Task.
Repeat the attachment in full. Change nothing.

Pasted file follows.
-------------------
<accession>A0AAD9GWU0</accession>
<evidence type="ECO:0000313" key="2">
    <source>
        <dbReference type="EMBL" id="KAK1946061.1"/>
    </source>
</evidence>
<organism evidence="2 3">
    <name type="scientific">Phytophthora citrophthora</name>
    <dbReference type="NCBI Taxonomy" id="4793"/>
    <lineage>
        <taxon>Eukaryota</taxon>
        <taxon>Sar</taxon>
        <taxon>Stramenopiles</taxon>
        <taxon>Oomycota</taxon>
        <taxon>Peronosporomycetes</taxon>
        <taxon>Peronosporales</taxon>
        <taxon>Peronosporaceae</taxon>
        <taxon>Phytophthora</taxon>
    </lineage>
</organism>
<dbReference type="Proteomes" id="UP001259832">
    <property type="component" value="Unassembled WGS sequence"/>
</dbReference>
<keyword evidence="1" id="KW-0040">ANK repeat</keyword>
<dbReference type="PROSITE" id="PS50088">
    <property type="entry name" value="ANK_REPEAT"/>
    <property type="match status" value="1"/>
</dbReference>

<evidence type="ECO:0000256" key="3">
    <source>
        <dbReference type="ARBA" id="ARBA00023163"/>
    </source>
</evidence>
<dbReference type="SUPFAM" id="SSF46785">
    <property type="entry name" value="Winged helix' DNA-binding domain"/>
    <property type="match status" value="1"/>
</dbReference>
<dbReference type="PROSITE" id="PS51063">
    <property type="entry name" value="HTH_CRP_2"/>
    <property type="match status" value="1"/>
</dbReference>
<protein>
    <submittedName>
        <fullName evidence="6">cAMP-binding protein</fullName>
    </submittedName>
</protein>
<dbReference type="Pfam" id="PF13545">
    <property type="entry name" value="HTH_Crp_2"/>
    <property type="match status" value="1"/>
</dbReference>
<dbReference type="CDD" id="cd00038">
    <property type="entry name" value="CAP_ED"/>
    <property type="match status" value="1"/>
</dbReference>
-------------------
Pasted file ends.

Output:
<accession>A0AAD9GWU0</accession>
<evidence type="ECO:0000313" key="2">
    <source>
        <dbReference type="EMBL" id="KAK1946061.1"/>
    </source>
</evidence>
<organism evidence="2 3">
    <name type="scientific">Phytophthora citrophthora</name>
    <dbReference type="NCBI Taxonomy" id="4793"/>
    <lineage>
        <taxon>Eukaryota</taxon>
        <taxon>Sar</taxon>
        <taxon>Stramenopiles</taxon>
        <taxon>Oomycota</taxon>
        <taxon>Peronosporomycetes</taxon>
        <taxon>Peronosporales</taxon>
        <taxon>Peronosporaceae</taxon>
        <taxon>Phytophthora</taxon>
    </lineage>
</organism>
<dbReference type="Proteomes" id="UP001259832">
    <property type="component" value="Unassembled WGS sequence"/>
</dbReference>
<keyword evidence="1" id="KW-0040">ANK repeat</keyword>
<dbReference type="PROSITE" id="PS50088">
    <property type="entry name" value="ANK_REPEAT"/>
    <property type="match status" value="1"/>
</dbReference>

<evidence type="ECO:0000256" key="3">
    <source>
        <dbReference type="ARBA" id="ARBA00023163"/>
    </source>
</evidence>
<dbReference type="SUPFAM" id="SSF46785">
    <property type="entry name" value="Winged helix' DNA-binding domain"/>
    <property type="match status" value="1"/>
</dbReference>
<dbReference type="PROSITE" id="PS51063">
    <property type="entry name" value="HTH_CRP_2"/>
    <property type="match status" value="1"/>
</dbReference>
<protein>
    <submittedName>
        <fullName evidence="6">cAMP-binding protein</fullName>
    </submittedName>
</protein>
<dbReference type="Pfam" id="PF13545">
    <property type="entry name" value="HTH_Crp_2"/>
    <property type="match status" value="1"/>
</dbReference>
<dbReference type="CDD" id="cd00038">
    <property type="entry name" value="CAP_ED"/>
    <property type="match status" value="1"/>
</dbReference>